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The Weblog at The View from the Core - Sat. 10/31/09 09:41:46 PM

Tabb Centenary Year LVIII

A sonnet on John Keats by Rev. John B. Tabb.

At Keats’s Grave

“I feel the flowers growing over me.”
Prophetic thought! Behold, no cypress gloom
Portrays in dim memorial the doom
That quenched the ray of starlike destiny!
E’en death itself deals tenderly with thee;
For here, the livelong year, the violets bloom
And swing their fragrant censers till the tomb
Forgets the legend of mortality.
Nay, while the pilgrim periods of time
Alternate song and holy requiem sing,
As through the circling centuries sublime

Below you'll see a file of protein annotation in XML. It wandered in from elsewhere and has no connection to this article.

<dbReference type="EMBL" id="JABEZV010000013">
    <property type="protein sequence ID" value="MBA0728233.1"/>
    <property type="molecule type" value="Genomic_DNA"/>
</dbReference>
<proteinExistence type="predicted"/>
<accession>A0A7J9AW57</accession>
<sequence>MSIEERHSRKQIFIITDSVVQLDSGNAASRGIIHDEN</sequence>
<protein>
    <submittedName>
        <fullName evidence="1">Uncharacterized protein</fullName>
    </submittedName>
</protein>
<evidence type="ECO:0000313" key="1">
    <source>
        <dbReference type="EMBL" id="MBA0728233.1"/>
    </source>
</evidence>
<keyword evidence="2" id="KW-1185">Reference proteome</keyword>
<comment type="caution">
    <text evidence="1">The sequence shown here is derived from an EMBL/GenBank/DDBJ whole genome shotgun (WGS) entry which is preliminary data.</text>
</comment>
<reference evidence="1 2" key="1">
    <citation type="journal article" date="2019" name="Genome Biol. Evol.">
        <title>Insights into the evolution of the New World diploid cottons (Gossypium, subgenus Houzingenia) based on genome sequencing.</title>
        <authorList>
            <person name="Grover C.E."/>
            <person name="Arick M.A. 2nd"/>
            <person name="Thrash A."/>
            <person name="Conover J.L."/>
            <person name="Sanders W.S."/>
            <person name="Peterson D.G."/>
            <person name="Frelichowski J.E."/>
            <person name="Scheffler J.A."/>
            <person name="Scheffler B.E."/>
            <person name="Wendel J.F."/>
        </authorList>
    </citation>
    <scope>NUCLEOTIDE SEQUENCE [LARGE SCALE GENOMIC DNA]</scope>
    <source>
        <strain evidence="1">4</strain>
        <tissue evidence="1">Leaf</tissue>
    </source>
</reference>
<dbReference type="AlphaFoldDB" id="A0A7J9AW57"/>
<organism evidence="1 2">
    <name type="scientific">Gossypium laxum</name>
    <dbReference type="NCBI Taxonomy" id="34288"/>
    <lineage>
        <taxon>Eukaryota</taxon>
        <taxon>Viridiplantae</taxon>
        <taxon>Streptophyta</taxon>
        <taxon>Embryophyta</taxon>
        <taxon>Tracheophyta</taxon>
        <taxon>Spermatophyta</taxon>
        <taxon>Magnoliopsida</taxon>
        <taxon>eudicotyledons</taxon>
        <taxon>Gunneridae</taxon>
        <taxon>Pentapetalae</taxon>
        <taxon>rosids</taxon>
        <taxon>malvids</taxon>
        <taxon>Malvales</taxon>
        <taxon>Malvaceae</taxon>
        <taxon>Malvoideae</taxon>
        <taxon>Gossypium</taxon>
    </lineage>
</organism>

They scatter frost, or genial sunshine bring,
With gathered sweets of every varying clime
They weave around thee one perpetual spring.

1882 (p. 298, Sonnets)

[English poet John Keats was born this day, October 31, 1821. The opening line of the poem was attributed to Keats by a friend of his.]

The references (page number and section) are to The Poetry of Father Tabb, ed. Francis A. Litz, Ph.D. (New York: Dodd, Mead & Company, 1928). All of Tabb's poems published here in the Father Tabb Centenary Year were originally published before 1923.

Biblical references link to the New Advent Bible comprising Bishop Challoner's edition of the Douay-Rheims Bible (English) and the Sixto-Clementine edition of the Vulgate (Latin), since they are the versions which Father Tabb would have used as a Catholic.

The year 2009 is the centenary of the death of Rev. John Banister Tabb, November 19, 1909.

Lane Core Jr. CIW P — Sat. 10/31/09 09:41:46 PM
Categorized as Father Tabb Centenary Year & Literary.


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